Segue to the 1980’s. The field of cosmology is in crisis. Scientists realize there are a number of problems with the Big Bang theory. (For a few details see my previous article here.)  Einstein had died in 1955 without completing what he had hoped would be his magnus opus: a completed Theory of Everything (TOE) – a single, elegant, unified theory that explained everything about the universe, including the current holy grail in cosmology: the unexplainable (in scientific terms) origin of the universe. The current explanation – the singularity that is itself the big bang – has been recognized as totally inadequate, contradicting the laws of physics. As physicist Michio Kaku put it:

“The fundamental problem of cosmology, is that the laws of physics as we know them break down at the instant of the big bang. Well people say what’s wrong with that? What’s wrong with having the laws of physics collapse? Well for physicists this is a disaster. All our lives we’ve dedicated to the proposition that the universe obeys knowable laws. Laws that can be written down in the language of mathematics. And here we have the centerpiece of  the universe itself, a missing piece beyond physical law.” 5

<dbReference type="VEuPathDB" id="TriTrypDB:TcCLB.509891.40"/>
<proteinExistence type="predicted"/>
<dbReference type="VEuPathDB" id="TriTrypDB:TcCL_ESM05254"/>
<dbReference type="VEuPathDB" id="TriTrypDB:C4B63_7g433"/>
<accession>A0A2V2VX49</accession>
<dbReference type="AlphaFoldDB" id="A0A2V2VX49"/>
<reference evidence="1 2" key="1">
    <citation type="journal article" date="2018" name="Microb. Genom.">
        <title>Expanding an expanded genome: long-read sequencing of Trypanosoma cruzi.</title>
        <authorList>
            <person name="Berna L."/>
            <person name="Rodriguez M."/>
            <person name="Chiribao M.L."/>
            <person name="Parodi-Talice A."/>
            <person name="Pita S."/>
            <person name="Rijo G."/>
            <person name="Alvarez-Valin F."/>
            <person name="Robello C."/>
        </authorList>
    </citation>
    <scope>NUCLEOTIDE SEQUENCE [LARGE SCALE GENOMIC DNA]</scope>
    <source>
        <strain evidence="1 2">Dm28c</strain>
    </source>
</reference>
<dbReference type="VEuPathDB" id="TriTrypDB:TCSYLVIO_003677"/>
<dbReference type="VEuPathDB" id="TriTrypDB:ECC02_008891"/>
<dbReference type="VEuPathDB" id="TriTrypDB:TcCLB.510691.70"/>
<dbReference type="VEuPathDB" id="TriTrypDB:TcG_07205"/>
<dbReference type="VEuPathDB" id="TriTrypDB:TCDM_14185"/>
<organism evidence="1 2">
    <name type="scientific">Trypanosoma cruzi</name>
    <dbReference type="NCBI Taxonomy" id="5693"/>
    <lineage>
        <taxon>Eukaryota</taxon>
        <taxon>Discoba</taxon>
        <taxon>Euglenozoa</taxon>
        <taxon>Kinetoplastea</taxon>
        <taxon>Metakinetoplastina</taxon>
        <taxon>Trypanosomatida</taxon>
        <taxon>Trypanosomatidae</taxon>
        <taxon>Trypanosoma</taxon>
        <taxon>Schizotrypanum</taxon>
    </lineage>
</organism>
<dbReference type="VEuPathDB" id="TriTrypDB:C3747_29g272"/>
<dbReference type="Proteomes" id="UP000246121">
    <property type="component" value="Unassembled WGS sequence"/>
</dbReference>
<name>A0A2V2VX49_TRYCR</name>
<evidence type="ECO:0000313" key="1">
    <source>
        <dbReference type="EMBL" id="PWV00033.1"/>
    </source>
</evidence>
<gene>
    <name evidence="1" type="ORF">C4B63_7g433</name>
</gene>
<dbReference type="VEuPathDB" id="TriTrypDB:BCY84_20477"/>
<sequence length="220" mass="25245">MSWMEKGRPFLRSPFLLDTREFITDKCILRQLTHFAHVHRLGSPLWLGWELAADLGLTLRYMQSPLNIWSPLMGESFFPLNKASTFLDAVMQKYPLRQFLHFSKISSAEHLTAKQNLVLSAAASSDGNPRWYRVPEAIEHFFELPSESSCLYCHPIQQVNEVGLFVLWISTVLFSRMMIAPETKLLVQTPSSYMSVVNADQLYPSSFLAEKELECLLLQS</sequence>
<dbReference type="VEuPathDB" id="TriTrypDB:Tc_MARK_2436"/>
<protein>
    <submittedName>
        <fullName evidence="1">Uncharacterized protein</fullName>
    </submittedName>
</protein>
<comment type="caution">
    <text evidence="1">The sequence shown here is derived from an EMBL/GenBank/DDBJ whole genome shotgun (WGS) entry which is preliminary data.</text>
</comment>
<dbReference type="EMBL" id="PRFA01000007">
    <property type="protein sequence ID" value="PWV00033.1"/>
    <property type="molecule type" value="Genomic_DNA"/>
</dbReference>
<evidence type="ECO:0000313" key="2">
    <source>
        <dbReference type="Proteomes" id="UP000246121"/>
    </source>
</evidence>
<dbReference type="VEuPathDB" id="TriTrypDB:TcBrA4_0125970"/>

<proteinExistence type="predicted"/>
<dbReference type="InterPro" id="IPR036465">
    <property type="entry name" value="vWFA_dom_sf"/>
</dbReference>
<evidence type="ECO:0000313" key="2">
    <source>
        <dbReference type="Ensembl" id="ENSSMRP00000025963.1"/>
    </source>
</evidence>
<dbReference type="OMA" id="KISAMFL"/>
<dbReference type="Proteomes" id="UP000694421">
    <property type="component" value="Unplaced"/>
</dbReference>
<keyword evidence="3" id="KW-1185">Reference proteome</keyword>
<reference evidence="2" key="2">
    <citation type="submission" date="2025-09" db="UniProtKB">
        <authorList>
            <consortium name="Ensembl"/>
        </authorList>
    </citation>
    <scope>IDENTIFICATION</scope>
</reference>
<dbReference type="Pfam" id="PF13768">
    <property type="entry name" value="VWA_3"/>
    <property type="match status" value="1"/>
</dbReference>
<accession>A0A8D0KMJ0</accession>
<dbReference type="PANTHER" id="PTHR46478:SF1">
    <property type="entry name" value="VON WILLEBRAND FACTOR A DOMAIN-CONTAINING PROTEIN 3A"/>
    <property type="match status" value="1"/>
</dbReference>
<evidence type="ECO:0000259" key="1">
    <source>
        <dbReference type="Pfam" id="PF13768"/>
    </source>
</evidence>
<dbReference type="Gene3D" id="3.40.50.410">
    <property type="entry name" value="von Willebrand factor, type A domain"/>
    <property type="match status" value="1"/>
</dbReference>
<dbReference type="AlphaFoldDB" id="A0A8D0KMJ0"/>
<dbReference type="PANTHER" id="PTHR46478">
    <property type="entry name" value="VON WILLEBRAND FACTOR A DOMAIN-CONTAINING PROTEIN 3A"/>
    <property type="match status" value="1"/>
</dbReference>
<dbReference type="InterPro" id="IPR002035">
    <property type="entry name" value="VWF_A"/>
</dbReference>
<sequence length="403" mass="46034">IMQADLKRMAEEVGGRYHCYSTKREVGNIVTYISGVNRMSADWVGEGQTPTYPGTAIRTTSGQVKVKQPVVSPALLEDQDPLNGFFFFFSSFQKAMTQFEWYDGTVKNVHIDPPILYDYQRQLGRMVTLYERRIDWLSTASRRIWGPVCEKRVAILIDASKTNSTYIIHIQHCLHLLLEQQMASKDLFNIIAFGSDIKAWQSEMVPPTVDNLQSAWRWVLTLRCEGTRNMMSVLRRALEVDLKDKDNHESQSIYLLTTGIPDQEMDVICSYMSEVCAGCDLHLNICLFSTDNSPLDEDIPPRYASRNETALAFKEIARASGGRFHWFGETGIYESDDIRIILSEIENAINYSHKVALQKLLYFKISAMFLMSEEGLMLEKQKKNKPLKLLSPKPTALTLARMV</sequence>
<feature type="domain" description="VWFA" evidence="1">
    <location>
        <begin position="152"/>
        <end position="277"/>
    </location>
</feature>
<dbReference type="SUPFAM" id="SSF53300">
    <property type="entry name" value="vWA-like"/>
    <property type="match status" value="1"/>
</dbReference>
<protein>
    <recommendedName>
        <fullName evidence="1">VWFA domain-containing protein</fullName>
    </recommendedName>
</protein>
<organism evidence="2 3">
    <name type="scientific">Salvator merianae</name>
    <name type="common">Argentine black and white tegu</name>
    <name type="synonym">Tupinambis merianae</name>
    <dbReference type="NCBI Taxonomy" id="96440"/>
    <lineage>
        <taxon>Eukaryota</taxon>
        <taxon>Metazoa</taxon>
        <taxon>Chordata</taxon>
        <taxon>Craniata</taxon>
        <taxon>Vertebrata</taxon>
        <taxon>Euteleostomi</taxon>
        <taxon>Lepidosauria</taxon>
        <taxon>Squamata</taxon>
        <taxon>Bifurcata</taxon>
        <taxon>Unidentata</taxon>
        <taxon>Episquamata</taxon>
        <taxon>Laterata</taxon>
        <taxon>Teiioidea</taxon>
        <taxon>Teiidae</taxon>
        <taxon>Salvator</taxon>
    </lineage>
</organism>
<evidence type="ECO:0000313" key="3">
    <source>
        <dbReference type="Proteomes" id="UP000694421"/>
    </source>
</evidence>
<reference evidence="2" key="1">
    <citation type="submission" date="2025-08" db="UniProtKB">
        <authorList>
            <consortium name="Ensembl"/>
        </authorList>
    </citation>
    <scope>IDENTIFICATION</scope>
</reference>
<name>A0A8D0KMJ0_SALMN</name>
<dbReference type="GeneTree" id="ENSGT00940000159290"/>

To make matters worse, science had discovered that the universe is finely tuned. In an article for the Discovery Center Institute for science and culture, distinguished follow and author Jay Richards explains what fine tuning is:

“Fine-tuning” refers to various features of the universe that are necessary conditions for the existence of complex life. Such features include the initial conditions and “brute facts” of the universe as a whole, the laws of nature or the numerical constants present in those laws (such as the gravitational force constant), and local features of habitable planets (such as a planet’s distance from its host star).

The basic idea is that these features must fall within a very narrow range of possible values for chemical-based life to be possible.”6

In that article Richards, who prefers to take a conservative approach to fine tuning parameters, lists 21 features of the cosmos that are fine tuned. (As opposed to 200 as the number of parameters that Metaxas cites as finely tuned in his popular article.7)  Richard’s  conclusion: the universe is fine tuned and thus designed.

On the other hand, British cosmologist and astronomer royal Martin Rees examines in depth 6 of those finely tuned parameters in his book “Just Six Numbers.” Though the evidence for fine tuning that results in a world like ours is quite apparent, he refuses to believe that means it points to a designer who fine tuned it. Instead he chooses to believe in an solution as fanciful as fairies, and having the same amount of evidence (none): the multiverse: Continue Reading